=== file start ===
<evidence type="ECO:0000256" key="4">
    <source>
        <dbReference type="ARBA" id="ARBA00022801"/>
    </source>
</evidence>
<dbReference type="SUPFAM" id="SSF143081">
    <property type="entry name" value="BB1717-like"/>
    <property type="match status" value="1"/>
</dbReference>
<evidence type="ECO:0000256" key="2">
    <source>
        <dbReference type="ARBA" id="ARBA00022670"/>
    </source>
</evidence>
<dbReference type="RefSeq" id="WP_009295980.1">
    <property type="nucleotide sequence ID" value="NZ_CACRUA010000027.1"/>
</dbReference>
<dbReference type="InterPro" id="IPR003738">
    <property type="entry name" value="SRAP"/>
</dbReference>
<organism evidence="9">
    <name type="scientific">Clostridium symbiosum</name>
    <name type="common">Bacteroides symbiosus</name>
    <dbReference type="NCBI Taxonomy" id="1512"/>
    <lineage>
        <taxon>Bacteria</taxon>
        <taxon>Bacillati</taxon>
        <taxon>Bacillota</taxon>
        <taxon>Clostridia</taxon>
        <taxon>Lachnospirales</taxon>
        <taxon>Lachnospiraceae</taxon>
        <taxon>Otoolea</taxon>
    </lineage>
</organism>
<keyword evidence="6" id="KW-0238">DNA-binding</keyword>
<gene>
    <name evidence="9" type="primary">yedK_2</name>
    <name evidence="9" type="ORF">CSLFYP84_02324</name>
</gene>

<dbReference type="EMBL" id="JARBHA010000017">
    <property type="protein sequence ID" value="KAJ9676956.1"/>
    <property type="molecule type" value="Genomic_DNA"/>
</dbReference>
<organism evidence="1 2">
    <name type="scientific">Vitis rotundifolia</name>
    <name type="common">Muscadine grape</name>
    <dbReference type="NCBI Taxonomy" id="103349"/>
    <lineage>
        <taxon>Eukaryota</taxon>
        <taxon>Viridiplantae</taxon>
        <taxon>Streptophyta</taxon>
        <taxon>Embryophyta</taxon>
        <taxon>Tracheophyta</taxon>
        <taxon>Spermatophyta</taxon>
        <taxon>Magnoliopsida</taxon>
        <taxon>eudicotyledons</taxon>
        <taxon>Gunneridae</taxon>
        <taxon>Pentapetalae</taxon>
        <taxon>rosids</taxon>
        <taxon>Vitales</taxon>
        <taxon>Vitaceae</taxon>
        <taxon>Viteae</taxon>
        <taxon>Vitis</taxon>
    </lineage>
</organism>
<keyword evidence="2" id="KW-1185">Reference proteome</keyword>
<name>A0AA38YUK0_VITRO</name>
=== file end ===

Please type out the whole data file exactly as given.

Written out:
<evidence type="ECO:0000256" key="4">
    <source>
        <dbReference type="ARBA" id="ARBA00022801"/>
    </source>
</evidence>
<dbReference type="SUPFAM" id="SSF143081">
    <property type="entry name" value="BB1717-like"/>
    <property type="match status" value="1"/>
</dbReference>
<evidence type="ECO:0000256" key="2">
    <source>
        <dbReference type="ARBA" id="ARBA00022670"/>
    </source>
</evidence>
<dbReference type="RefSeq" id="WP_009295980.1">
    <property type="nucleotide sequence ID" value="NZ_CACRUA010000027.1"/>
</dbReference>
<dbReference type="InterPro" id="IPR003738">
    <property type="entry name" value="SRAP"/>
</dbReference>
<organism evidence="9">
    <name type="scientific">Clostridium symbiosum</name>
    <name type="common">Bacteroides symbiosus</name>
    <dbReference type="NCBI Taxonomy" id="1512"/>
    <lineage>
        <taxon>Bacteria</taxon>
        <taxon>Bacillati</taxon>
        <taxon>Bacillota</taxon>
        <taxon>Clostridia</taxon>
        <taxon>Lachnospirales</taxon>
        <taxon>Lachnospiraceae</taxon>
        <taxon>Otoolea</taxon>
    </lineage>
</organism>
<keyword evidence="6" id="KW-0238">DNA-binding</keyword>
<gene>
    <name evidence="9" type="primary">yedK_2</name>
    <name evidence="9" type="ORF">CSLFYP84_02324</name>
</gene>

<dbReference type="EMBL" id="JARBHA010000017">
    <property type="protein sequence ID" value="KAJ9676956.1"/>
    <property type="molecule type" value="Genomic_DNA"/>
</dbReference>
<organism evidence="1 2">
    <name type="scientific">Vitis rotundifolia</name>
    <name type="common">Muscadine grape</name>
    <dbReference type="NCBI Taxonomy" id="103349"/>
    <lineage>
        <taxon>Eukaryota</taxon>
        <taxon>Viridiplantae</taxon>
        <taxon>Streptophyta</taxon>
        <taxon>Embryophyta</taxon>
        <taxon>Tracheophyta</taxon>
        <taxon>Spermatophyta</taxon>
        <taxon>Magnoliopsida</taxon>
        <taxon>eudicotyledons</taxon>
        <taxon>Gunneridae</taxon>
        <taxon>Pentapetalae</taxon>
        <taxon>rosids</taxon>
        <taxon>Vitales</taxon>
        <taxon>Vitaceae</taxon>
        <taxon>Viteae</taxon>
        <taxon>Vitis</taxon>
    </lineage>
</organism>
<keyword evidence="2" id="KW-1185">Reference proteome</keyword>
<name>A0AA38YUK0_VITRO</name>